26-Oct-2011
Date of Publication:
17-Oct-2011
Sponsors:
Sigma Theta Tau International

Full metadata record

DC FieldValue Language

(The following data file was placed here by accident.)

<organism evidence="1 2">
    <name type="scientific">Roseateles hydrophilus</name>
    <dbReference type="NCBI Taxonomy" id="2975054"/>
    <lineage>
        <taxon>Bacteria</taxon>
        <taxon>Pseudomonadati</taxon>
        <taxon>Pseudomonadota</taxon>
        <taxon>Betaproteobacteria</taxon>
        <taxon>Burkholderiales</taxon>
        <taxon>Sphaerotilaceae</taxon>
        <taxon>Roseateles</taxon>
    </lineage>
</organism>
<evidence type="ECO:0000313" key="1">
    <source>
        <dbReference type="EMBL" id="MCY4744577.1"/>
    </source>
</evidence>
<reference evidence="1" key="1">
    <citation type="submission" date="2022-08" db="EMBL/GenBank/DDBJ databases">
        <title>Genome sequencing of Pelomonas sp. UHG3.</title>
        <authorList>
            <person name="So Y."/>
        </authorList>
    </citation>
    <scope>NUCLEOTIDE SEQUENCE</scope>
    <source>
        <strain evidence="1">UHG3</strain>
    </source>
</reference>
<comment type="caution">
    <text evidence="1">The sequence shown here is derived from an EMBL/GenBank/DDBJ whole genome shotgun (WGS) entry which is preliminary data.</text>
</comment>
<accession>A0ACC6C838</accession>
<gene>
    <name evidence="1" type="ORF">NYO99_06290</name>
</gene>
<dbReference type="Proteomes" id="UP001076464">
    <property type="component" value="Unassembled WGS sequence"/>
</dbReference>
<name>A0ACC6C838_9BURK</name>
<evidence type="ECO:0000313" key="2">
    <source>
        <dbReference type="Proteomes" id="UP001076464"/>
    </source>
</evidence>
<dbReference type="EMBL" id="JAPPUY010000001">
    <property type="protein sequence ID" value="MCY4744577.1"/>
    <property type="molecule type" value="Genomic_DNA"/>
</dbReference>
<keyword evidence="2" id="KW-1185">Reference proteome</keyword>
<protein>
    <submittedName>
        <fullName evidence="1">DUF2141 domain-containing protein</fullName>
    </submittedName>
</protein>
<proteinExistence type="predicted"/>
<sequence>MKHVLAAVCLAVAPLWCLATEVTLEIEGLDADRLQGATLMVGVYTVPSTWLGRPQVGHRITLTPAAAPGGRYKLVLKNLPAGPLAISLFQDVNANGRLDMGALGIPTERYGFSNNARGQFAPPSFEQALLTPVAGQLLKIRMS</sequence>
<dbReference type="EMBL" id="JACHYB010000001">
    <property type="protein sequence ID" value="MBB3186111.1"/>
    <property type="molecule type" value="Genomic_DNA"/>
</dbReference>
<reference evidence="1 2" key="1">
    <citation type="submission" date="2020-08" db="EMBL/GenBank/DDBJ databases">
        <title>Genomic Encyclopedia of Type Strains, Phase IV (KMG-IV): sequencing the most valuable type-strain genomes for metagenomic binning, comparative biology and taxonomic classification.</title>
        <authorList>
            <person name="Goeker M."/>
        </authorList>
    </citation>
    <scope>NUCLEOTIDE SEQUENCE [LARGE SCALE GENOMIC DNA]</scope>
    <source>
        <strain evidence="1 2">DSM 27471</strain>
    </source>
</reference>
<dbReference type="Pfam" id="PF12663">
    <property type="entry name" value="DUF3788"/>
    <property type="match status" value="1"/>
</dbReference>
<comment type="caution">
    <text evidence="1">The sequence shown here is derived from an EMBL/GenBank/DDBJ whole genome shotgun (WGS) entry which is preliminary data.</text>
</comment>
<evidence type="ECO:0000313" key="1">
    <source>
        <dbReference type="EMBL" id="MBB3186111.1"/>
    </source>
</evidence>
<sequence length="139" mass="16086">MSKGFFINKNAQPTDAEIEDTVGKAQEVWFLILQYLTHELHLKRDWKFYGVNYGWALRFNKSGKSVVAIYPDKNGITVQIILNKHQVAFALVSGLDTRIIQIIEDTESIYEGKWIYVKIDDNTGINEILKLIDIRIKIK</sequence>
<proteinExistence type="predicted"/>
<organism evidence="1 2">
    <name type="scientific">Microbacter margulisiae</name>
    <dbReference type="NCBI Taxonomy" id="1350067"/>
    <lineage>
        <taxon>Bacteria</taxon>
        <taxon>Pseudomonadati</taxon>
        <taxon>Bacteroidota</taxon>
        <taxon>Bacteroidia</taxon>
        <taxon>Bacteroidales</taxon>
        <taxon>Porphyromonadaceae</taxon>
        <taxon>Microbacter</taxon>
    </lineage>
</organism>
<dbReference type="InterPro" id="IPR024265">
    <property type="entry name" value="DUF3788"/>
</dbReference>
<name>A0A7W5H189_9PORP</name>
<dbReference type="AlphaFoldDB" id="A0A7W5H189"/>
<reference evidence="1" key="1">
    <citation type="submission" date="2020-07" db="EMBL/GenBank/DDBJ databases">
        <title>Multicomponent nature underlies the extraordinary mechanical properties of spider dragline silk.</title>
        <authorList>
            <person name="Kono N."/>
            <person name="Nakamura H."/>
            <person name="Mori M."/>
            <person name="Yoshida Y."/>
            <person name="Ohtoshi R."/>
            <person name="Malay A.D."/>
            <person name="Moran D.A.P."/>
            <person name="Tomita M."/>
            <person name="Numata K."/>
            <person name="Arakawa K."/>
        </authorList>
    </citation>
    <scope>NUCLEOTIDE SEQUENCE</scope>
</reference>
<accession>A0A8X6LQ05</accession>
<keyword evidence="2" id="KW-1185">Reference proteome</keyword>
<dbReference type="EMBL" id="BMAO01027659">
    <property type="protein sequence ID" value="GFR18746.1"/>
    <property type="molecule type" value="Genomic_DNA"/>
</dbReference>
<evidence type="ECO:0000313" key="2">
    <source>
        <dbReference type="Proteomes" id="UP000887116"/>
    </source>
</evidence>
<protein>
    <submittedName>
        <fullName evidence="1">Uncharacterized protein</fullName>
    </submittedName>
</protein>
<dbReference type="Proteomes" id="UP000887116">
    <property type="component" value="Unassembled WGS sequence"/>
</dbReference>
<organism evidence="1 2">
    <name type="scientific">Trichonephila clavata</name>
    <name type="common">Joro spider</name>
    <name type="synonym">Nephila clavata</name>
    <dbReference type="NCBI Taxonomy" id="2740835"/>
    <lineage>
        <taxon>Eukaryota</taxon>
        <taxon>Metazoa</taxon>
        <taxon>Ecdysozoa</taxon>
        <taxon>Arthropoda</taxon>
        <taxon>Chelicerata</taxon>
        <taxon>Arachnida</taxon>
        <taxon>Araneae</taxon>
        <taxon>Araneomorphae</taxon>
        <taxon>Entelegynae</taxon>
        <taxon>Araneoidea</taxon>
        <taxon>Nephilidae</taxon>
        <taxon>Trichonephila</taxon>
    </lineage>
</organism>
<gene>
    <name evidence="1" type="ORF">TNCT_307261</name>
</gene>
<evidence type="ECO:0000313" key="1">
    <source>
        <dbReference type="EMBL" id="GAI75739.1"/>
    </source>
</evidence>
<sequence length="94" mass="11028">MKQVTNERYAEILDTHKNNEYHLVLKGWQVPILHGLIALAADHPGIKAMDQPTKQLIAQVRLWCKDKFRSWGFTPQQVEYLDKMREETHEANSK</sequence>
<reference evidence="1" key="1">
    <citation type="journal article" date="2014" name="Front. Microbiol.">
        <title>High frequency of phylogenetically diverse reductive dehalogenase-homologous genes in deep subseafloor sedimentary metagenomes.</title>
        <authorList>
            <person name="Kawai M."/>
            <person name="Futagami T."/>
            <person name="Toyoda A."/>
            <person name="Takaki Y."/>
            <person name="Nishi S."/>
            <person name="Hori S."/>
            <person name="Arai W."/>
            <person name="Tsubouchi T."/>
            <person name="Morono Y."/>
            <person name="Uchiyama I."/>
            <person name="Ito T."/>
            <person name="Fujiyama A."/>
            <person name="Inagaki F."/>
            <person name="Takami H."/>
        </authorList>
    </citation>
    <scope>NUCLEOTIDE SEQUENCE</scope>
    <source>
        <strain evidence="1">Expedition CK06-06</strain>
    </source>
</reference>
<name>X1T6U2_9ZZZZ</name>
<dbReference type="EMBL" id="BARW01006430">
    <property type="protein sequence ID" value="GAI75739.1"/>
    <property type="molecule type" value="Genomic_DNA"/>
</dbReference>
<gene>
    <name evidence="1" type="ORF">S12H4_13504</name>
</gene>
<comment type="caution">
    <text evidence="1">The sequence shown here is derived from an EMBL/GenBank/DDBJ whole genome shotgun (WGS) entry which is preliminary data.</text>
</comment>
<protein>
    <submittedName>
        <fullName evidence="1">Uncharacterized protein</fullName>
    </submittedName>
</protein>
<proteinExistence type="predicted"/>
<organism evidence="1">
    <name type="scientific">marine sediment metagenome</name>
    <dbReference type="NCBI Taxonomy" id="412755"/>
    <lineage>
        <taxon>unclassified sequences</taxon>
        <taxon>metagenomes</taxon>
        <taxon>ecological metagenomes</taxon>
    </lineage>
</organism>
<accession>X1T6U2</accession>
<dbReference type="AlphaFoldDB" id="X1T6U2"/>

dc.typePresentationen_GB
dc.titleThe Relationship of Hardiness and Health-Promoting Behaviors in Breast Cancer Survivors and their First Degree Relativesen_GB
dc.identifier.urihttp://hdl.handle.net/10755/155350-